“I don’t like funerals, I’m not very good at waiting or being quiet.”

Huhana: four years old.

Dear Huhana and Kāhu o te Rangi,

Huhana, from about 11am – 1.30pm yesterday, you weren’t allowed to talk. We were at your Great, Great, Uncle Jim Webber’s tangi. People were paying their respects, sharing their whakaaro/thoughts or delivering karakia. Tui swayed on the harakeke stalks and helped your cousin Minnie karanga as Jim’s grandchildren lowered the casket. Contrary to what you think, you did a pretty good job of staying quiet. You are four years old though – so I adjusted my expectations accordingly.

Me, your uncle Manaaki and aunty Maia, spent a lot of our childhood on marae. Hui and tangi. Crying and kōrero. We spent hours sitting on mattresses and benches, shifting and grimacing through pins and needles, dead legs and sore bums. We listened even though we didn’t understand what was being said – we were shooshed with words or the unspoken threat in your granddad’s raised eyebrows. While I didn’t learn te reo Māori like I wish I did now, I did learn patience. 

Sitting still and waiting, patiently holding thoughts in your palm a bit longer instead of letting them fly as words, knowing that something bigger is happening than your immediate desire to move, or to stretch, or to let someone know something that feels super important right now, is a great skill to have in your kete.

When you get older, it’s even more useful. Not talking lets you listen more. Listening more lets you understand more. He mana tō te mātauranga, he mana i te kākano o te māramatanga – if knowledge is power, then understanding is the seed of power.

Listen and learn. Learn then do.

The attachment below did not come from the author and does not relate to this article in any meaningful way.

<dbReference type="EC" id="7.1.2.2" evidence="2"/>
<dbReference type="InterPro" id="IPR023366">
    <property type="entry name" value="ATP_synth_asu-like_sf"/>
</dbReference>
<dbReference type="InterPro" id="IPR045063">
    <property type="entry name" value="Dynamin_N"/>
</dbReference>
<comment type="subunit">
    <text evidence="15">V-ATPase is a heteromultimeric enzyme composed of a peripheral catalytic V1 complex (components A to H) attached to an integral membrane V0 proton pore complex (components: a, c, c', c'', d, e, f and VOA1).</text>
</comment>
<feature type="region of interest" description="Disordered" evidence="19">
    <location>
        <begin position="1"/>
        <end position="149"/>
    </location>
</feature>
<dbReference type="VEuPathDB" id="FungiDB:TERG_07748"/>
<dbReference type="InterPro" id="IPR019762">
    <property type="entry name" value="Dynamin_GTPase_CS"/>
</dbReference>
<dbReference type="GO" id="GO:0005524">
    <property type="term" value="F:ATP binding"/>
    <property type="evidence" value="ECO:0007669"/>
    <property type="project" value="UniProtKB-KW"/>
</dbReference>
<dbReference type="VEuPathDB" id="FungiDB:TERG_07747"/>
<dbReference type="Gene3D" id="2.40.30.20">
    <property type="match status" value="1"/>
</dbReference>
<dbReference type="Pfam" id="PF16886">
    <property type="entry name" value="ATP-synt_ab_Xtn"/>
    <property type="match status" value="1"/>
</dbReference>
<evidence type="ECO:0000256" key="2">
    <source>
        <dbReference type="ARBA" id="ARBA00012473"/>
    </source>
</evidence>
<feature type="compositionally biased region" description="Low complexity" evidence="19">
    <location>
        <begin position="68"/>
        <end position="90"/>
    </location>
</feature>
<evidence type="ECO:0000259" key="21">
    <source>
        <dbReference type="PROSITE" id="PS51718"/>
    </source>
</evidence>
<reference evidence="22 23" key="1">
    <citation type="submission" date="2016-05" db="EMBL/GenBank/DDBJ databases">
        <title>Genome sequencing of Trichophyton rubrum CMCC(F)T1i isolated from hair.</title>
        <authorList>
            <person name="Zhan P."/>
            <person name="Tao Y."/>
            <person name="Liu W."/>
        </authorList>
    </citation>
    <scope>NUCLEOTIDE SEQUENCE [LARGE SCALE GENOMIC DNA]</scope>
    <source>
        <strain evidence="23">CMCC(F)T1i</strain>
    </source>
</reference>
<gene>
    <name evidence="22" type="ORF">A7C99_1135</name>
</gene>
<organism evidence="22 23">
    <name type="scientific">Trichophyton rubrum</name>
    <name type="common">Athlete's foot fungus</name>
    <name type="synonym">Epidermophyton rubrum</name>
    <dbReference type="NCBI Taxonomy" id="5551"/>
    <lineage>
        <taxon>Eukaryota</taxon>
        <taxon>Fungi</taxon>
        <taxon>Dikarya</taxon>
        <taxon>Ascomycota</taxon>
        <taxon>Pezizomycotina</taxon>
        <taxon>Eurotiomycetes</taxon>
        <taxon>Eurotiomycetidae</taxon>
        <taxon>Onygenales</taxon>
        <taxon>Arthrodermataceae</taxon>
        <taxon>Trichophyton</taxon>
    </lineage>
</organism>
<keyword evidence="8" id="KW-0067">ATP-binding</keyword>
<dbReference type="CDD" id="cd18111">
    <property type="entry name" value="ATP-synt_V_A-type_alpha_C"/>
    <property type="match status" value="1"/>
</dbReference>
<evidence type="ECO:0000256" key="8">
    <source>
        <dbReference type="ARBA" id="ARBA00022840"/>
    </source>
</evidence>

The people who always speak first, talk before they’ve listened, they don’t have the full understanding. They only know what they already knew.

The people who wait too long and let the others do all the talking, miss the chance to influence and shape that conversation in the way they want it to go.

Speak up when your words will add value. Never be scared to voice your thoughts but be intentional about the balance. When you get it right, you’ll wield an advantage the people on the extreme ends of quiet and loud don’t have.


By listening first, you’ve learned more than you knew when you walked in the room. You understand more. You have more power when you do place your words, and while that might sound aggressive, there’s nothing wrong with being aware of your power or wielding it when needed in a conversation. Huhana, as a wāhine in a world built by predominantly white men, I especially hope you understand that, and push your power where you want it to go. Kāhu you will have an advantage in some rooms automatically, don’t abuse it, use it for good.

One of my old bosses was a master of this balance. Sometimes he would stay quiet until the very end of a meeting. When he spoke, he had listened and understood all sides of the conversation and the room, the people in a rush to have the first word had spoken – everyone else’s cards were on the table. So he was at an advantage. I don’t mean to make meetings and conversations sounds like conflict or a competition. But you should always be aware of your power and it’s effect or potential.

Keep practicing patience, it’s a quiet strength you can keep in your pocket and sometimes a well-timed silence is the most powerful voice in the room.

Love you,

Dad.

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2 Comments

  1. What a beautiful letter to those beautiful children. They will understand everything that you have said even if they only read it once. because they will be encouraged by you and Danielle every day. Every child should be given the same advice a d encouragement to keep in their kete, but we know that will not always. be the case. If I had been able to attend Jim’s tangi, I would have been very proud of Huhana’s behaviour, well done…Much love from Aunty Grace.

  2. Thanks for sharing this beautiful letter. My 3 and 6 year olds lost their granny a couple of weeks ago, and I had never thought to write them a letter to talk about this difficult time. I will make sure to put pen to paper and add something to their keepsake boxes.

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